On the whole, it seems like most kids are remarkable primarily to the people who are genetically related to them. If you bother to get to know any child, however, you'll find that they're all pretty darned remarkable in their own ways. Sometimes it just takes something special to bring it out.
He loves baseball. He enjoys school. He's pretty good at math. He likes science. He's got a great group of friends. He plays football or wall ball every recess. Kids like him. Teachers like him. He's pretty bright. He's got a great sense of humor. He's also a stereotypical elder sibling. He's responsible, organized and on top of his own work. He's also responsible for beating on his little sister. At home, he probably watches too much TV. He likes the History Channel, the Weather Channel and the Discovery Channel. Admittedly, his favorite shows are still probably America's Funniest Home Videos and Wipeout!. He's almost 11, but he still smiles when I show up at school, wants to walk next to me on the way to the library and occasionally wants to hold my hand. I'm painfully aware that these sweet little gestures of affection are dwindling and I appreciate them as they're offered.
Despite all I know about my son, I didn't know he had any special knowledge of world geography. But every year, his elementary school hosts a school-level National Geographic Bee for the 4th, 5th and 6th graders. It's affectionately known as the GeoBee.
I was not there. Another mom who, uh, didn't have a hard-to-reschedule hair appointment, was kind enough to send me the photo.
Smunch apparently came second in this round. His friend, C must have come first. That meant the two of them faced off in the championship round yesterday. I had to work and I don't work close by, but I wasn't going to miss it, especially once Smunch said he'd like me to be there.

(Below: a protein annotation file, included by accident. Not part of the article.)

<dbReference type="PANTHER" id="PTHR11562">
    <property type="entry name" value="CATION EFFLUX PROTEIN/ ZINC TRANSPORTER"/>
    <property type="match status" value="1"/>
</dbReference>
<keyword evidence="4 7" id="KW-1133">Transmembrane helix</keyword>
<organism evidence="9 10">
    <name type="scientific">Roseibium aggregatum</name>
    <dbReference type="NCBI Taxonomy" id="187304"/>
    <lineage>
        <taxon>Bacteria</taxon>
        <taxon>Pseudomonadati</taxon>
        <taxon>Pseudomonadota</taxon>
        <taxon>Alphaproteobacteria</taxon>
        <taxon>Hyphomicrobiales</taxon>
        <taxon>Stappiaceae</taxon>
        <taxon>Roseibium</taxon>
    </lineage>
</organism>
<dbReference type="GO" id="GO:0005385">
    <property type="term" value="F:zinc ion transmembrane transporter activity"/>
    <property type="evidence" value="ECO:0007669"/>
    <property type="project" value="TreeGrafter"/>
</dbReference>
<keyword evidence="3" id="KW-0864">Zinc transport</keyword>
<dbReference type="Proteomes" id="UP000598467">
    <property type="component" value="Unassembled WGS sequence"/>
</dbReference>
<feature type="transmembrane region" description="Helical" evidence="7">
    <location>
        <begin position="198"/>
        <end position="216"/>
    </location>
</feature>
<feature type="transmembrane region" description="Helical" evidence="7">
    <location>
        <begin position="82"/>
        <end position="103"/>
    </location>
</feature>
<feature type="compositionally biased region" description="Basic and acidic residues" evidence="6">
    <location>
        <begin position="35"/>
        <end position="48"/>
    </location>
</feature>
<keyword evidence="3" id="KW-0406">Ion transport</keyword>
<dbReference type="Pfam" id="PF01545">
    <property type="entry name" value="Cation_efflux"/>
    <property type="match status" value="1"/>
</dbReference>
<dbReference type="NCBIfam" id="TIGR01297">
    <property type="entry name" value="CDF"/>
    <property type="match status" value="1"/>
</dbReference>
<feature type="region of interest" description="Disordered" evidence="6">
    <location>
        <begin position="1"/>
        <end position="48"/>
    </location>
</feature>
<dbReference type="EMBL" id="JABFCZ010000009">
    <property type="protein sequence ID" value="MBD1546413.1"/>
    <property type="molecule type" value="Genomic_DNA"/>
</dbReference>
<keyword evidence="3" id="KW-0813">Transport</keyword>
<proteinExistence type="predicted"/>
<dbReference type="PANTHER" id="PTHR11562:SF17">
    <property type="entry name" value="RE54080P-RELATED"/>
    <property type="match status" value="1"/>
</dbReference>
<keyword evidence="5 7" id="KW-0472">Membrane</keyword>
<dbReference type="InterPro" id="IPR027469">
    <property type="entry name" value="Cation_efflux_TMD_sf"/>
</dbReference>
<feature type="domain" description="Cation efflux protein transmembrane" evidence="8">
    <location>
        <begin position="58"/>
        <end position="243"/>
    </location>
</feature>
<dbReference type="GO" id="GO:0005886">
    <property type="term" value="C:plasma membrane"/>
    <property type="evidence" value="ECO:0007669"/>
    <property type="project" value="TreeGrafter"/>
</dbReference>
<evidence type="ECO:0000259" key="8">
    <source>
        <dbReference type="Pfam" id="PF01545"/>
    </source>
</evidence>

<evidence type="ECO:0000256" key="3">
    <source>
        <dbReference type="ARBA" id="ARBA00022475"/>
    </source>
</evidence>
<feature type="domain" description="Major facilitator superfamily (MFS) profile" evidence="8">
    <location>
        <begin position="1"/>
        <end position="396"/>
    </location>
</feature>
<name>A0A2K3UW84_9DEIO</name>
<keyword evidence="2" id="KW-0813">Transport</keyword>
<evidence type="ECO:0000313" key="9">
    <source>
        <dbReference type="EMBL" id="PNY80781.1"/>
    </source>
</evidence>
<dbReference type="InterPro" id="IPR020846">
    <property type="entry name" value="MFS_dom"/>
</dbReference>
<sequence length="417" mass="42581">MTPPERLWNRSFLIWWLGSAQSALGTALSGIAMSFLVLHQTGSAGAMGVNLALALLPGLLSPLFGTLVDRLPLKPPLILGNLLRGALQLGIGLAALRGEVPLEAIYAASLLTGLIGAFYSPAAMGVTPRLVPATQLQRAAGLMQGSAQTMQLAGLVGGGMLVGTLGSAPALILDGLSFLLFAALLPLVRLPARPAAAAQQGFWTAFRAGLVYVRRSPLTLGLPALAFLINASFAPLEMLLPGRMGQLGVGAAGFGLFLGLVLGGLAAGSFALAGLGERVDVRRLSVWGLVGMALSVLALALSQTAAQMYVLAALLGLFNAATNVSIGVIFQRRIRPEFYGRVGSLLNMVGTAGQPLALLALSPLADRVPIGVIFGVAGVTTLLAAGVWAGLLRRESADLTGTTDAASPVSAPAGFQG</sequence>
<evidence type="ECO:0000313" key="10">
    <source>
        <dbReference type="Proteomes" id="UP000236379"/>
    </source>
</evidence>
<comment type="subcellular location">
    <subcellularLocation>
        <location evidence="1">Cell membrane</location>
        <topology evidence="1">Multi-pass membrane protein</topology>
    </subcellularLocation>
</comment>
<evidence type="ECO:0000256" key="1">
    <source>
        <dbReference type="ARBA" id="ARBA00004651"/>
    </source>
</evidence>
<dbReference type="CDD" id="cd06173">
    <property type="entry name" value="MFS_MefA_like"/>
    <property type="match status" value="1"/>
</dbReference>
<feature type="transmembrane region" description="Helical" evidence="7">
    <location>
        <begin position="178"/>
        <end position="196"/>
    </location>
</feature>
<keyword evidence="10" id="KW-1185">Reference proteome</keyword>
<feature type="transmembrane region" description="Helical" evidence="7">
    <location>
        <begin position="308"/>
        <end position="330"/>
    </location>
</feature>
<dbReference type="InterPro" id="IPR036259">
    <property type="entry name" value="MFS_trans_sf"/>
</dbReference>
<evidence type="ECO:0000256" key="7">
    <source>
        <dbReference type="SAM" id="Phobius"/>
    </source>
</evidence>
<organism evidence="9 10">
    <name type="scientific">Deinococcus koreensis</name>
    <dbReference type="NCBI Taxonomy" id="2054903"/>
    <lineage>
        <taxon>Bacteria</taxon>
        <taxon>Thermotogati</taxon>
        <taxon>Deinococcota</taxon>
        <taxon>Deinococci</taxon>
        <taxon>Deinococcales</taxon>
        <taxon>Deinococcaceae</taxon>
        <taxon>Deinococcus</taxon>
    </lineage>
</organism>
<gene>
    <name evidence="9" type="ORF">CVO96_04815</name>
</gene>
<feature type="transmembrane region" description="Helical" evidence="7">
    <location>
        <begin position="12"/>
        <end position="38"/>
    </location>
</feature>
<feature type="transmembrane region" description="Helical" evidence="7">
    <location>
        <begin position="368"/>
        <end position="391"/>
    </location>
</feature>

The GeoBee is a big deal, so I was surprised to learn that the championship round would be only three questions. The boys would listen to each question, write the answer on a piece of paper on a clipboard and then tell the moderator (a sixth grade teacher) what they had written.
The second question: What is the name of the chain of volcanic islands that extends 1,200 miles off the West coast of Alaska? I knew that one, but I was sure that Smunch didn't. And I had no clue what C. knew about Alaska. He's a smart kid. So, when the moderator asked Smunch what he'd written, you can imagine how blown away I was when he said "the Aleutians". Dang. C. made an educated guess and said "the Alaskan Islands".
The last question was about South America. The island of Tierra del Fuego is shared by Argentina and what other country? I've heard of Tierra del Fuego, but I didn't know anything about it. I never would have gotten that question right. Smunch said Brazil. C. said Peru. At least they both chose countries on the right continent! (The answer is Chile, in case you had a burning need to know.)
And just like that, the contest was over.
Apart from a nice certificate and his name on a plaque in the school office (if they ever update it...it's already missing the last two years),
The written test will determine if he qualifies to go to the state GeoBee contest in Sacramento in April. Not sure he'll make it to that level, but it sure would be a fun experience!